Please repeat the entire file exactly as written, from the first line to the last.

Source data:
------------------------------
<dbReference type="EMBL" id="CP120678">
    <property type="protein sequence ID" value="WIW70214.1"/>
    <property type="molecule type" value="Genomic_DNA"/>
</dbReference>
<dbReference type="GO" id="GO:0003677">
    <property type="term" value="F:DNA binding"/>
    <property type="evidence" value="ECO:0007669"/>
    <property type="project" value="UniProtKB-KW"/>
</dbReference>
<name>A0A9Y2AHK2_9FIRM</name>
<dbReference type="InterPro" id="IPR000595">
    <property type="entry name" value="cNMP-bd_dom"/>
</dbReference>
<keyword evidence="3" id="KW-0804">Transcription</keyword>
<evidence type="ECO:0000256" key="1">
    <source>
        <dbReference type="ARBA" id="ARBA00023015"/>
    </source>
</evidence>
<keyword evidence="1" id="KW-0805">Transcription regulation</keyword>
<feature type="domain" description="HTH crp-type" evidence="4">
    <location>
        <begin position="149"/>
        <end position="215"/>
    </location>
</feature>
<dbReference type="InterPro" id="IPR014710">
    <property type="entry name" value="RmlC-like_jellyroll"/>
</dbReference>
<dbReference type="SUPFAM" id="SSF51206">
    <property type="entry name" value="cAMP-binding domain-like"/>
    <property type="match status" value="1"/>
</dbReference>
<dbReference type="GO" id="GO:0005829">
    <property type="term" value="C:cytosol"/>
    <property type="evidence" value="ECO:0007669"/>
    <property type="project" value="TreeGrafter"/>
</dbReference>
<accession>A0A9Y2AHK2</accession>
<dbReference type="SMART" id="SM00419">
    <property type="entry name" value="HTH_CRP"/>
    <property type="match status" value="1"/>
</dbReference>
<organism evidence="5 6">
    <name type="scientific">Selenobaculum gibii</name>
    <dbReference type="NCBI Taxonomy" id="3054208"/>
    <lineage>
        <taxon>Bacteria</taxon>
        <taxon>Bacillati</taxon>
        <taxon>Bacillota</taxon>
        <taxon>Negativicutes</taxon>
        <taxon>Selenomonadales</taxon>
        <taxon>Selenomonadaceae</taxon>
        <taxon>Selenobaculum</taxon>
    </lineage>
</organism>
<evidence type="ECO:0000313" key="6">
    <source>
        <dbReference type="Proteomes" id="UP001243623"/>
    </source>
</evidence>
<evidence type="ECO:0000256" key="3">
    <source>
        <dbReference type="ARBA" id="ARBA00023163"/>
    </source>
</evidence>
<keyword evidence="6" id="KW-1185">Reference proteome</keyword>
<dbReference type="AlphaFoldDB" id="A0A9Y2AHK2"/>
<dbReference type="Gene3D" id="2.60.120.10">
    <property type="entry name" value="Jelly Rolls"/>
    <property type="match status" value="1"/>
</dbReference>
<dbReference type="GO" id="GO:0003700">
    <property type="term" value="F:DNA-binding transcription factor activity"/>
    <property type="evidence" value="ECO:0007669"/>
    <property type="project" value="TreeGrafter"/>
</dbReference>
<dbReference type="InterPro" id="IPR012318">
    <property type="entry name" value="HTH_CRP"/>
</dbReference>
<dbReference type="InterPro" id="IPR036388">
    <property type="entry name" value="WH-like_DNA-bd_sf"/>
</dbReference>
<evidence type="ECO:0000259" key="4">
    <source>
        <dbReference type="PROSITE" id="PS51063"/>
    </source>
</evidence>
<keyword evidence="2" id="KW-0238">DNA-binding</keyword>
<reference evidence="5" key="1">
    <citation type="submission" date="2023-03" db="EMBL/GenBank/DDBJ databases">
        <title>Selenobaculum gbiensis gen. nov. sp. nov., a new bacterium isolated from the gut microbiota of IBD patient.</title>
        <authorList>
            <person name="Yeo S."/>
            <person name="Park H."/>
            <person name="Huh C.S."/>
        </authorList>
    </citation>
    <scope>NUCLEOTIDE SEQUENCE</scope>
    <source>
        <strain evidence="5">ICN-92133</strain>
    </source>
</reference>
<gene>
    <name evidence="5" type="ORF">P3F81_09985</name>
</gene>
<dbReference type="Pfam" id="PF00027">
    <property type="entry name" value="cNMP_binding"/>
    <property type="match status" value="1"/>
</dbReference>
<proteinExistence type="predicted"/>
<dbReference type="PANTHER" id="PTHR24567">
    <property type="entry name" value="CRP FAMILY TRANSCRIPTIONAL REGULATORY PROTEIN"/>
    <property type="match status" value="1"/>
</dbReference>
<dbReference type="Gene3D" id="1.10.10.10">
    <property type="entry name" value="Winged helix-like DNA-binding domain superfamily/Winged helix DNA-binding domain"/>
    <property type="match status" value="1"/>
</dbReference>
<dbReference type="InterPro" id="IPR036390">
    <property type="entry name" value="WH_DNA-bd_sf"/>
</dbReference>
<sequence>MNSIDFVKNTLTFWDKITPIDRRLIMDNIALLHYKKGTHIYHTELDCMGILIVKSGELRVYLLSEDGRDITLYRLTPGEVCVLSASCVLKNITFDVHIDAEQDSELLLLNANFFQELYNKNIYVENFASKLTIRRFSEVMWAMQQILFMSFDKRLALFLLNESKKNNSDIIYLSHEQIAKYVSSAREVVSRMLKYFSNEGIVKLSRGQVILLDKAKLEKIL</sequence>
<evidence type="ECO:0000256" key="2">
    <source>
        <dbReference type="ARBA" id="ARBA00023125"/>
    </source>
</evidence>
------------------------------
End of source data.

<dbReference type="EMBL" id="CP120678">
    <property type="protein sequence ID" value="WIW70214.1"/>
    <property type="molecule type" value="Genomic_DNA"/>
</dbReference>
<dbReference type="GO" id="GO:0003677">
    <property type="term" value="F:DNA binding"/>
    <property type="evidence" value="ECO:0007669"/>
    <property type="project" value="UniProtKB-KW"/>
</dbReference>
<name>A0A9Y2AHK2_9FIRM</name>
<dbReference type="InterPro" id="IPR000595">
    <property type="entry name" value="cNMP-bd_dom"/>
</dbReference>
<keyword evidence="3" id="KW-0804">Transcription</keyword>
<evidence type="ECO:0000256" key="1">
    <source>
        <dbReference type="ARBA" id="ARBA00023015"/>
    </source>
</evidence>
<keyword evidence="1" id="KW-0805">Transcription regulation</keyword>
<feature type="domain" description="HTH crp-type" evidence="4">
    <location>
        <begin position="149"/>
        <end position="215"/>
    </location>
</feature>
<dbReference type="InterPro" id="IPR014710">
    <property type="entry name" value="RmlC-like_jellyroll"/>
</dbReference>
<dbReference type="SUPFAM" id="SSF51206">
    <property type="entry name" value="cAMP-binding domain-like"/>
    <property type="match status" value="1"/>
</dbReference>
<dbReference type="GO" id="GO:0005829">
    <property type="term" value="C:cytosol"/>
    <property type="evidence" value="ECO:0007669"/>
    <property type="project" value="TreeGrafter"/>
</dbReference>
<accession>A0A9Y2AHK2</accession>
<dbReference type="SMART" id="SM00419">
    <property type="entry name" value="HTH_CRP"/>
    <property type="match status" value="1"/>
</dbReference>
<organism evidence="5 6">
    <name type="scientific">Selenobaculum gibii</name>
    <dbReference type="NCBI Taxonomy" id="3054208"/>
    <lineage>
        <taxon>Bacteria</taxon>
        <taxon>Bacillati</taxon>
        <taxon>Bacillota</taxon>
        <taxon>Negativicutes</taxon>
        <taxon>Selenomonadales</taxon>
        <taxon>Selenomonadaceae</taxon>
        <taxon>Selenobaculum</taxon>
    </lineage>
</organism>
<evidence type="ECO:0000313" key="6">
    <source>
        <dbReference type="Proteomes" id="UP001243623"/>
    </source>
</evidence>
<evidence type="ECO:0000256" key="3">
    <source>
        <dbReference type="ARBA" id="ARBA00023163"/>
    </source>
</evidence>
<keyword evidence="6" id="KW-1185">Reference proteome</keyword>
<dbReference type="AlphaFoldDB" id="A0A9Y2AHK2"/>
<dbReference type="Gene3D" id="2.60.120.10">
    <property type="entry name" value="Jelly Rolls"/>
    <property type="match status" value="1"/>
</dbReference>
<dbReference type="GO" id="GO:0003700">
    <property type="term" value="F:DNA-binding transcription factor activity"/>
    <property type="evidence" value="ECO:0007669"/>
    <property type="project" value="TreeGrafter"/>
</dbReference>
<dbReference type="InterPro" id="IPR012318">
    <property type="entry name" value="HTH_CRP"/>
</dbReference>
<dbReference type="InterPro" id="IPR036388">
    <property type="entry name" value="WH-like_DNA-bd_sf"/>
</dbReference>
<evidence type="ECO:0000259" key="4">
    <source>
        <dbReference type="PROSITE" id="PS51063"/>
    </source>
</evidence>
<keyword evidence="2" id="KW-0238">DNA-binding</keyword>
<reference evidence="5" key="1">
    <citation type="submission" date="2023-03" db="EMBL/GenBank/DDBJ databases">
        <title>Selenobaculum gbiensis gen. nov. sp. nov., a new bacterium isolated from the gut microbiota of IBD patient.</title>
        <authorList>
            <person name="Yeo S."/>
            <person name="Park H."/>
            <person name="Huh C.S."/>
        </authorList>
    </citation>
    <scope>NUCLEOTIDE SEQUENCE</scope>
    <source>
        <strain evidence="5">ICN-92133</strain>
    </source>
</reference>
<gene>
    <name evidence="5" type="ORF">P3F81_09985</name>
</gene>
<dbReference type="Pfam" id="PF00027">
    <property type="entry name" value="cNMP_binding"/>
    <property type="match status" value="1"/>
</dbReference>
<proteinExistence type="predicted"/>
<dbReference type="PANTHER" id="PTHR24567">
    <property type="entry name" value="CRP FAMILY TRANSCRIPTIONAL REGULATORY PROTEIN"/>
    <property type="match status" value="1"/>
</dbReference>
<dbReference type="Gene3D" id="1.10.10.10">
    <property type="entry name" value="Winged helix-like DNA-binding domain superfamily/Winged helix DNA-binding domain"/>
    <property type="match status" value="1"/>
</dbReference>
<dbReference type="InterPro" id="IPR036390">
    <property type="entry name" value="WH_DNA-bd_sf"/>
</dbReference>
<sequence>MNSIDFVKNTLTFWDKITPIDRRLIMDNIALLHYKKGTHIYHTELDCMGILIVKSGELRVYLLSEDGRDITLYRLTPGEVCVLSASCVLKNITFDVHIDAEQDSELLLLNANFFQELYNKNIYVENFASKLTIRRFSEVMWAMQQILFMSFDKRLALFLLNESKKNNSDIIYLSHEQIAKYVSSAREVVSRMLKYFSNEGIVKLSRGQVILLDKAKLEKIL</sequence>
<evidence type="ECO:0000256" key="2">
    <source>
        <dbReference type="ARBA" id="ARBA00023125"/>
    </source>
</evidence>